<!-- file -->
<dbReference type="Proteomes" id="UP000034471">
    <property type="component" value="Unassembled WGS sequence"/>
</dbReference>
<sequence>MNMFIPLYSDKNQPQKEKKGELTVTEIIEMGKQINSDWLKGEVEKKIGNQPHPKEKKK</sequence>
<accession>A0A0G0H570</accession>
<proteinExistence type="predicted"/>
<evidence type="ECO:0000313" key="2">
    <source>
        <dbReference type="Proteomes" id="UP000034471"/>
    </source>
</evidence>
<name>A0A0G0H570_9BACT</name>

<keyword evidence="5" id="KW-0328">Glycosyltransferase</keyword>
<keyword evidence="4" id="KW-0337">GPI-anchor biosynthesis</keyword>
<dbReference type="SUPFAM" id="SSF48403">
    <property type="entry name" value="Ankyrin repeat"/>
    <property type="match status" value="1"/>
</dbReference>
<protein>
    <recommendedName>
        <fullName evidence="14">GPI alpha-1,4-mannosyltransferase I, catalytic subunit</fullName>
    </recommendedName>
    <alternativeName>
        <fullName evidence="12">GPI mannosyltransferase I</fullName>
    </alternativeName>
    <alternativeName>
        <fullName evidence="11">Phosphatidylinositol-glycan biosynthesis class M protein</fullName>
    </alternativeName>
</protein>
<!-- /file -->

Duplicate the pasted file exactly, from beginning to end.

<dbReference type="Proteomes" id="UP000034471">
    <property type="component" value="Unassembled WGS sequence"/>
</dbReference>
<sequence>MNMFIPLYSDKNQPQKEKKGELTVTEIIEMGKQINSDWLKGEVEKKIGNQPHPKEKKK</sequence>
<accession>A0A0G0H570</accession>
<proteinExistence type="predicted"/>
<evidence type="ECO:0000313" key="2">
    <source>
        <dbReference type="Proteomes" id="UP000034471"/>
    </source>
</evidence>
<name>A0A0G0H570_9BACT</name>

<keyword evidence="5" id="KW-0328">Glycosyltransferase</keyword>
<keyword evidence="4" id="KW-0337">GPI-anchor biosynthesis</keyword>
<dbReference type="SUPFAM" id="SSF48403">
    <property type="entry name" value="Ankyrin repeat"/>
    <property type="match status" value="1"/>
</dbReference>
<protein>
    <recommendedName>
        <fullName evidence="14">GPI alpha-1,4-mannosyltransferase I, catalytic subunit</fullName>
    </recommendedName>
    <alternativeName>
        <fullName evidence="12">GPI mannosyltransferase I</fullName>
    </alternativeName>
    <alternativeName>
        <fullName evidence="11">Phosphatidylinositol-glycan biosynthesis class M protein</fullName>
    </alternativeName>
</protein>